No. 1 in a series of 3 or so.
I love hosting parties. Small and large, impromptu and well-planned, party-hosting taps into one’s resourcefulness and challenges the ability to make guests comfortable, happy, well-fed, and laughing. When I was a little girl, I started a dinner club with some of my school friends, and once a month we would get dolled up and go over to the host’s house for a yummy dinner party. The duration of the club was short—I think its dissolution coincided with the discarding of our Barbies—but I have no doubt that the simple lessons I learned during those months have added to the natural confidence I have now as a hostess.
Simple is the key word. I’m no Martha. Here are five super easy things you can put on the table, mostly using things that you’ve already got, next time you (end up) host.
1. Deviled eggs. A 70s classic that EVERYONE loves. Hard-boil eggs—put them in a saucepan in cold water (don’t crowd them), bring to a rolling boil, then cover and turn the heat off and let them hang out for 12-15 minutes. Cool (you can run cold water over them if you’re short on time) and peel. Cut in half length-wise with a sharp knife, and pop the yolks into a bowl. Arrange the whites on a large plate, or a series of small plates, cut side up. In the bowl with the yolks, add a dollop of Dijon, a slightly larger dollop of mayonnaise, salt and pepper. Sometimes I put in some pickle relish as well; try lemon or capers, too. You just don’t want to add too much because remember, all of this must fit back into the little egg white cradles. Taste yolk mixture and adjust accordingly. Now, spoon the yolk mixture into a Ziploc bag, pushing the contents to one of the bottom corners. Snip off the corner—voila! you have a pastry bag—and pipe the yolk mixture into the egg whites (I concocted this method when I made deviled eggs in the middle of the Kalahari Desert!). After you’ve completed this task, put some cold water in a glass, dip a spoon in the water, then use the wetted back of the spoon to push the mixture further in to its cubby and smooth out the top. Sprinkle with the traditional paprika or another spice. I like cumin. Garnish the plate with anything green you’ve got in your fridge (parsley, scallions, leafy celery hearts).
2. Fudge. I made this a few days ago for an office party and it is a cinch and so scrumptious. I had everything I needed except condensed milk, of which you’ll need 2/3 of a cup. In a saucepan over medium heat, add one stick butter, 2 cups sugar, and the 2/3 cup condensed milk. Stirring frequently, bring to the boil, and boil for 5 minutes stirring constantly. Use a long spoon because it will bubble at the top and it hurts to get too close. Then remove from the heat and stir in 6 oz. semi-sweet chocolate chips (or other chocolate—lots of room to experiment here; stir in walnuts too if you like) and 1 teaspoon vanilla. Pour into a 9″ square pan or any other contraption of similar dimensions, smoothing it out with a spatula. I crushed some candy canes (put in Ziploc and close bag then hit gently with a hammer) and sprinkled them on top, pushing them down a bit to secure. Cool and cut into small squares and mmmm it melts in your mouth!
3. Go down the street to the deli and ask for thinly-sliced nice salami and provolone. Grab a jar of good olives while you’re at it. Then come home and arrange your deli slices on a pretty plate—staggering slices of alternating meat and cheese. Encircle the plate, then place a bowl of olives in the center (make sure to have a pit bowl nearby if you’ve got non-pitted ones). Also try ham, swiss, and cornichons. Or turkey, dill Havarti, pickles. Simple, inexpensive ingredients–the trick is to make it look nice.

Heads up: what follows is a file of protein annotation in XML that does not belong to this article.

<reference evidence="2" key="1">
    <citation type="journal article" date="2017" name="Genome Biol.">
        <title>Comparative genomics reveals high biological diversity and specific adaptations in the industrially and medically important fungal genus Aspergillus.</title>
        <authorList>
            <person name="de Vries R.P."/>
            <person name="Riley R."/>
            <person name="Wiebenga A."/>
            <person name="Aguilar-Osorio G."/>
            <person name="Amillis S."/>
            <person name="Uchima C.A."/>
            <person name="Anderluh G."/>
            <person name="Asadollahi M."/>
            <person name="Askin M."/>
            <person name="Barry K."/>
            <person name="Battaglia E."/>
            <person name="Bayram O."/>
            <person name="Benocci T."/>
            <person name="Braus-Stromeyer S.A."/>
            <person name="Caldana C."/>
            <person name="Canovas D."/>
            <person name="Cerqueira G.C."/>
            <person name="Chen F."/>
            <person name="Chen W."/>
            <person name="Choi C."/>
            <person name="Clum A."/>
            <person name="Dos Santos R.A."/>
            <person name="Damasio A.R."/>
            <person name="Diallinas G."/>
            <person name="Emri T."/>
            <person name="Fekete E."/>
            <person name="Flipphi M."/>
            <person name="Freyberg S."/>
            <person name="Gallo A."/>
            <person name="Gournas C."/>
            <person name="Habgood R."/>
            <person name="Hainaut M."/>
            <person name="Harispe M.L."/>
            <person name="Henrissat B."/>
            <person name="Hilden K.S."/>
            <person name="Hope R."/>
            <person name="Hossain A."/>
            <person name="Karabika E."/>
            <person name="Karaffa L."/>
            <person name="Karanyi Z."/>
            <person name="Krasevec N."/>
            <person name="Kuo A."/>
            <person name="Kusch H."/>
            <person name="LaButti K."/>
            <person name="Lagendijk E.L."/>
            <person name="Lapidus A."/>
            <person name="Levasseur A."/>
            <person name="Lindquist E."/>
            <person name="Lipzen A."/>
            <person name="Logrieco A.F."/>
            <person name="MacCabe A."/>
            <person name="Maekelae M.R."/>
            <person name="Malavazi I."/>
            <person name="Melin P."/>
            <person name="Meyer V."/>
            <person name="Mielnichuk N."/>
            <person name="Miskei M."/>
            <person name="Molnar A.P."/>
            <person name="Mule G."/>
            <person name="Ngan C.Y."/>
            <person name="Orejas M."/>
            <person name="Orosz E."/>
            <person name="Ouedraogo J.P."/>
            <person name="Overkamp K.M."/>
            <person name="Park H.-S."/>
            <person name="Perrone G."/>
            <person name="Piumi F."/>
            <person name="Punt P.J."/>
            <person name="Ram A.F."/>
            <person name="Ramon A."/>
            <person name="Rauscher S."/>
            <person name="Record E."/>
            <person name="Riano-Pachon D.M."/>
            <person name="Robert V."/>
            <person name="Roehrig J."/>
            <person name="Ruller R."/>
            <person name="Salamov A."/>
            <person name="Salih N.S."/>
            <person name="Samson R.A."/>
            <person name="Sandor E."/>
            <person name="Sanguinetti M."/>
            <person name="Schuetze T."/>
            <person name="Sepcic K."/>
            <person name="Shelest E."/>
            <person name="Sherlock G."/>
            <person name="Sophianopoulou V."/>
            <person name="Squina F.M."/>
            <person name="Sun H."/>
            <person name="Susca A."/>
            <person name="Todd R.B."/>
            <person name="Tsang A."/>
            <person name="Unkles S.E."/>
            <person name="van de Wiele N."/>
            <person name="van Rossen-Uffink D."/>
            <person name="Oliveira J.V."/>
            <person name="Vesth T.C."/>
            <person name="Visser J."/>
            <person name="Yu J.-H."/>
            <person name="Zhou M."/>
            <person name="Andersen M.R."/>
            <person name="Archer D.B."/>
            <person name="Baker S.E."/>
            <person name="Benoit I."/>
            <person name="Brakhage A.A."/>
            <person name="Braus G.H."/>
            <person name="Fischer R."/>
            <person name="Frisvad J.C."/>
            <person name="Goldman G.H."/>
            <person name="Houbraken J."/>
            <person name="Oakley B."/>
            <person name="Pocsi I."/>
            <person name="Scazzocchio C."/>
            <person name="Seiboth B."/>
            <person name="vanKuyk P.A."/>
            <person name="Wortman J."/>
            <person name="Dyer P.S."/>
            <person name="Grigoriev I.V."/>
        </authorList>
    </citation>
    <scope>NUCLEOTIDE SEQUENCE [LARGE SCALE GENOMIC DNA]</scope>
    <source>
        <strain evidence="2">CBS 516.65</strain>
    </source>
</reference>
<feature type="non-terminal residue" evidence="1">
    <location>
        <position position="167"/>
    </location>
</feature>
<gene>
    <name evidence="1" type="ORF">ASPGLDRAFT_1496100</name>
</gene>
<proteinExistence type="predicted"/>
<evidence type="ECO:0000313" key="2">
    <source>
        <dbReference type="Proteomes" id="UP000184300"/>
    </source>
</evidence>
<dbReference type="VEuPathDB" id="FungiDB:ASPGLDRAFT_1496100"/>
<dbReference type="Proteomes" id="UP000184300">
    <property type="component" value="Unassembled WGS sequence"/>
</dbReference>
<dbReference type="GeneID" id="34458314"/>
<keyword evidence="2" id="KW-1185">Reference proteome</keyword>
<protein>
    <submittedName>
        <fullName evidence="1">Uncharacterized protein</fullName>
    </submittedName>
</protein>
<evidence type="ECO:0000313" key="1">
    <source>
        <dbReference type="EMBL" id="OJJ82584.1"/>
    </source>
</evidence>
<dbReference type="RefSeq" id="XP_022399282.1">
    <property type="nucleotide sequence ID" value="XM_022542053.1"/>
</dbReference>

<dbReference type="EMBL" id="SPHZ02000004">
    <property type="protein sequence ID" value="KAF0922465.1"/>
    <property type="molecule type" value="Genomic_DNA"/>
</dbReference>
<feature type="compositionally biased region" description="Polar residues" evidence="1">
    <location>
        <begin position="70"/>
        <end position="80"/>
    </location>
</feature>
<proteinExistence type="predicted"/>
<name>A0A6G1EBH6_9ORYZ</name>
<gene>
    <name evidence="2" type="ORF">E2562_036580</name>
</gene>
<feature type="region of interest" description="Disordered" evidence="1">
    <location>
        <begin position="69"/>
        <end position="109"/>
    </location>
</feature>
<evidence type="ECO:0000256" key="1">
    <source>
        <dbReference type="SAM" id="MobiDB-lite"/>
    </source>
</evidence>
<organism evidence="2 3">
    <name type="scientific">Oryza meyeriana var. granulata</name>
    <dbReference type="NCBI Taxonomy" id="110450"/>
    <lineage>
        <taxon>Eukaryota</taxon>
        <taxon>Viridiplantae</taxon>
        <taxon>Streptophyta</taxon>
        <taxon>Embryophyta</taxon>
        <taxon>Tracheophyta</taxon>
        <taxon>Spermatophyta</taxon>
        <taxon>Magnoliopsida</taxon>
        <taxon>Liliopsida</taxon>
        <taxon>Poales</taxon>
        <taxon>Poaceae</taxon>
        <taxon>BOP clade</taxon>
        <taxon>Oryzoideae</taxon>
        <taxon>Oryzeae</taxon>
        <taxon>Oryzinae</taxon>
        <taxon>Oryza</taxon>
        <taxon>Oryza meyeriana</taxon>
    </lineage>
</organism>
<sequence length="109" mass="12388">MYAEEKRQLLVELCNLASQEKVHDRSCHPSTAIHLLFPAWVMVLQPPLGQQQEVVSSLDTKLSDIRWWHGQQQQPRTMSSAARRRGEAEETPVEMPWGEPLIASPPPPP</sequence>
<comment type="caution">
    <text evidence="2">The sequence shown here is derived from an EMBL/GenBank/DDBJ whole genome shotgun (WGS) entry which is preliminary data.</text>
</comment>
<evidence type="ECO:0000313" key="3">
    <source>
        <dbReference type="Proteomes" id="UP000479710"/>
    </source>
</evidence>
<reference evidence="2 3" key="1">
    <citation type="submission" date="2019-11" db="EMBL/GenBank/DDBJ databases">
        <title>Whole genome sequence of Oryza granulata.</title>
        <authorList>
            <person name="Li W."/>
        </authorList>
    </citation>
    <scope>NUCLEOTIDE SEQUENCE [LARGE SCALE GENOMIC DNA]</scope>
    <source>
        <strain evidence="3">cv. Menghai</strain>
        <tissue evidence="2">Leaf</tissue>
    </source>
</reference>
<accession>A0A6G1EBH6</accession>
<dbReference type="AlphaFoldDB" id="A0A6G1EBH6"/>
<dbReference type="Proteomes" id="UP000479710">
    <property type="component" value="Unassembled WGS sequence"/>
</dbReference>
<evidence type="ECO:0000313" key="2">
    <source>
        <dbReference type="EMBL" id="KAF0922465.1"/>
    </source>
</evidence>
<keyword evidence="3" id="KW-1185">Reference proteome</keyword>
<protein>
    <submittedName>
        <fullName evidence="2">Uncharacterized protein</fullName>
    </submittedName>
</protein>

4. This chili dip has some startling ingredients, but it is neanderthal-easy and it is ALWAYS the first to be finished at a potluck. In a pie pan (or another oven-friendly dish) plop down a block of cream cheese, using the back of a soup spoon to spread it evenly at the bottom of the dish. Next, take a can of Hormel chili without beans (or homemade chili if you just hosted Sunday football) and dump it over the cream cheese, again in a nice, even layer. Finally, shred some pepper jack and layer it thickly over the chili. Pop it in the oven at 350 deg. F until the cheese is melted and bubbling. Let it cool a touch before serving with a dipping mechanism, such as tortilla scoops.
5. Another three-ingredient-delight, artichoke dip. This one is great to remember because of the infinite variations possible. The classic recipe is one cup mayonnaise, one cup grated Parmesan cheese, plus some marinated artichoke hearts from a jar. Mix the first two together and fold in the artichokes, then spoon everything into a large oven-safe ramekin or small casserole and bake at 350 deg. F until its hot and nicely crusty on top. Serve with water crackers, toasted pita, ritz…whatever you have got in your cupboard. My favorite variation on this is to slice non-button mushrooms and sautée in butter (don’t crowd or they will steam instead of brown) and fold those in instead of artichokes. Use a good Parmesan if you have it, but I have successfully used the green silo stuff too.
I just want you to know that I have written these recipes completely from heart. Once you make them a few times, you will also have them memorized, and you can begin to make them your own. When you’ve not got too much time or limited resources otherwise, you should aim to impress your guests with either lovely ingredients, a lovely recipe, or a lovely presentation. Just choose one and let it carry the dish, and serve with a flourish!
Bon App! Courtney.